What’s in a name?

4 Oct

“What’s in a name? That which we call a rose
By any other name would smell as sweet.”

I call bullshit on Mr. Shakespeare. Names DO matter.

Cristin, Zoo, ‘Stin, Mouse, Crissy Sue, Sissy, Z, mama-Z, Ms. Zeisler, CZ, etc. Those names matter. The person who responds to the first name is not nearly the same as the one who answers to the third, or the fifth, or the last.

Shakespeare’s error is not limited to human names, either; He was wrong about the nature of inanimate objects’ names as well.

Take, for example, a bike.

Would you expect bikes called Rachel and Dexter to act the same? How about Bruce and Bob? Or Wilma? Or Avengelyne?

Three times in the last ~10 days, I’ve had unexpected conversations about my bikes and their names. Two of these conversations ended with exhortations that I should commemorate my bike christening stories on this blog.

Ever obliging, I do so now:



I owned plenty of bikes before Rachel. I even loved some of those nameless bikes — like the one I mentioned a few posts ago. But Rachel was different. Rachel was my first real relationship with a bike.

You see us here at the end of the Hotter’N Hell Hundred (HH100) — a 100-mile bike ride in North Texas on August 29, 2010 (yes, it’s a very aptly named bike ride). I got the bike in September of 2009 for the specific purpose of training for that hideously stupid ride. The furthest I’d ever ridden before that was maybe 15 miles and it had taken me the better part of 2 hours to do so. I needed to do 100 friggin miles in ~7 hours (or so I was told by the trio of idiots who were planning this masochistic adventure). That was daunting.

The HH100 training bike sat in the corner for more than 3 months while I engaged in magical thinking tasks designed to convert me into a cyclist.

Turns out: Magical thinking doesn’t work. Damn.

I would need to actually train for this thing. That meant I’d need to put in a LOT of pedaling time. I hired myself a Coach. He set forth a plan that, indeed, included lots and lots and LOTS of pedaling time. That bike and I were going to spend more time together over 7+ months than I would spend with pretty much any other human being. That bike and I would need to become really good friends, and who is the best friend ever?



So, that’s how she got her name.

She was a really good friend and I mourned her deeply when she got killed by the crazy dog-lover doctor lady who hit us on PCH. My mourning period was closely associated with (but just barely less than) the amount of time my hand spent in a cast. When I bought my new bike (about a month after the accident, but before I was “cleared” to ride) I couldn’t tell whether it was a boy or a girl (generally, that can only be discerned by actually going for a ride), but I KNEW that it wanted to have an “X” in its name.

So I took the bike home and made a list of boy and girl names with “x” in them. I gave the list to Jay. He looked at the list. Looked at the bike. Looked back at the list, shrugged and said: “I don’t know, hun. I don’t think it’s any of those names. That bike looks like a Hector to me.”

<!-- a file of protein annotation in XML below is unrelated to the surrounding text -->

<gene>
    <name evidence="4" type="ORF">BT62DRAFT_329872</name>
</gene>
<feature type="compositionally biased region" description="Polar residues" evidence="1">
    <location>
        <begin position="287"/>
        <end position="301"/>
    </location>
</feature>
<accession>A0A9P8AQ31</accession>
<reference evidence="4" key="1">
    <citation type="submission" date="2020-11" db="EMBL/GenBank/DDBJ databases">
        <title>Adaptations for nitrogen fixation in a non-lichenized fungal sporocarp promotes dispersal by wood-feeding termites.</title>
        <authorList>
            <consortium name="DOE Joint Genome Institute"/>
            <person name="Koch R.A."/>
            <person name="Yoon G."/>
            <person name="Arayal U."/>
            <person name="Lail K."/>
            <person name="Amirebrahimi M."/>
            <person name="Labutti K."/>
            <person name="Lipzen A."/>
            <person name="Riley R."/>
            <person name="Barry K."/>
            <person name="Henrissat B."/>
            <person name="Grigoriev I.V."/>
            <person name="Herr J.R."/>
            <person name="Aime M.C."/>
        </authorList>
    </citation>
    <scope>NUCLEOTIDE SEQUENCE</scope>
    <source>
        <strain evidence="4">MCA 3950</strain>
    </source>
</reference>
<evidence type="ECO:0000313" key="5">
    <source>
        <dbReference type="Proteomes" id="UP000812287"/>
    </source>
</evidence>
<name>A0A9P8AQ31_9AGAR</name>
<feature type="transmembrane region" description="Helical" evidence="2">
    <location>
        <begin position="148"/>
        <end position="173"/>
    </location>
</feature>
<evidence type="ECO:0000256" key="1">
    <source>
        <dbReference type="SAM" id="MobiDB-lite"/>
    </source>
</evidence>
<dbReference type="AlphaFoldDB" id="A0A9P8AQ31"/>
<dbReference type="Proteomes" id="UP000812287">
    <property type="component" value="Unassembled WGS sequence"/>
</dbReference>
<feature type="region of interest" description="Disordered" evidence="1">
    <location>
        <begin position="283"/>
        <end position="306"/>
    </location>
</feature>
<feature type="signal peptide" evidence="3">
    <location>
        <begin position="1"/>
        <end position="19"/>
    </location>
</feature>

HECTOR? Are you kidding me?! That bike is NOT going to be named Hector!  … But at least that solves the gender riddle. Apparently this bike is a boy.

Ok, then. What’s a boy’s name that sounds like Hector but has an “x” in it?



So, that’s how Dexter got his name. But what happened next is what proved Shakespeare to be so very wrong. This bike, by any other name, would NOT be the same.

After naming the bike, I decided to look up what “Dexter” meant. I didn’t have TV back then, so I had NO idea about the implications associated with the Showtime series (although those would come into play later, once I actually got TV/cable).

Dexter (latin): Of or pertaining to the right hand.

Jaw drops. Sweat beads. Heart palpates wildly.

Holy smokes! How perfect is that? I got this bike because my left hand (which is my dominant/writing hand) was broken. I was rendered (temporarily) right-handed when Rachel was killed.

I was made dextrous. He was Dexter. It was a perfect match.

Only later, after I got TV/cable and began watching the eponymous show (in early 2011), did I see how that name might be “less than ideal.”


Dexter (the bike) tried to kill me in June 2011 when he sent my head crashing into a highway embankment. Actually, he tried to kill me a couple times. He spilled me on the tracks in SF (lucky for me, it was just after a trolley had rolled through) and he dumped me and made me crack my helmet in front of my Coach while we were working on standing drills — just a slight concussion (and major embarrassment) that time.

But I got my revenge on him in September 2012 when we got plowed into by a hit-and-run bus that killed Dexter and gave me a broken clavicle.

But before that, there was Bruce.



Bruce is shown here at the Washington, DC Sofitel — my home away from home for so many years. Once I confirmed my cycling addiction (by buying Dexter after my broken hand/dead Rachel incident), it was obvious that I needed to have an East Coast bike to help me maintain my cycling high while I traveled.

Therefore, after a successful rental session with this bike, I bought him. He’s not an exceptional bike in terms of performance, by any means (in fact, he’s kind of sluggish, slow to respond, and a bit on the heavy side), but he gets the job done and the price was too good to pass up.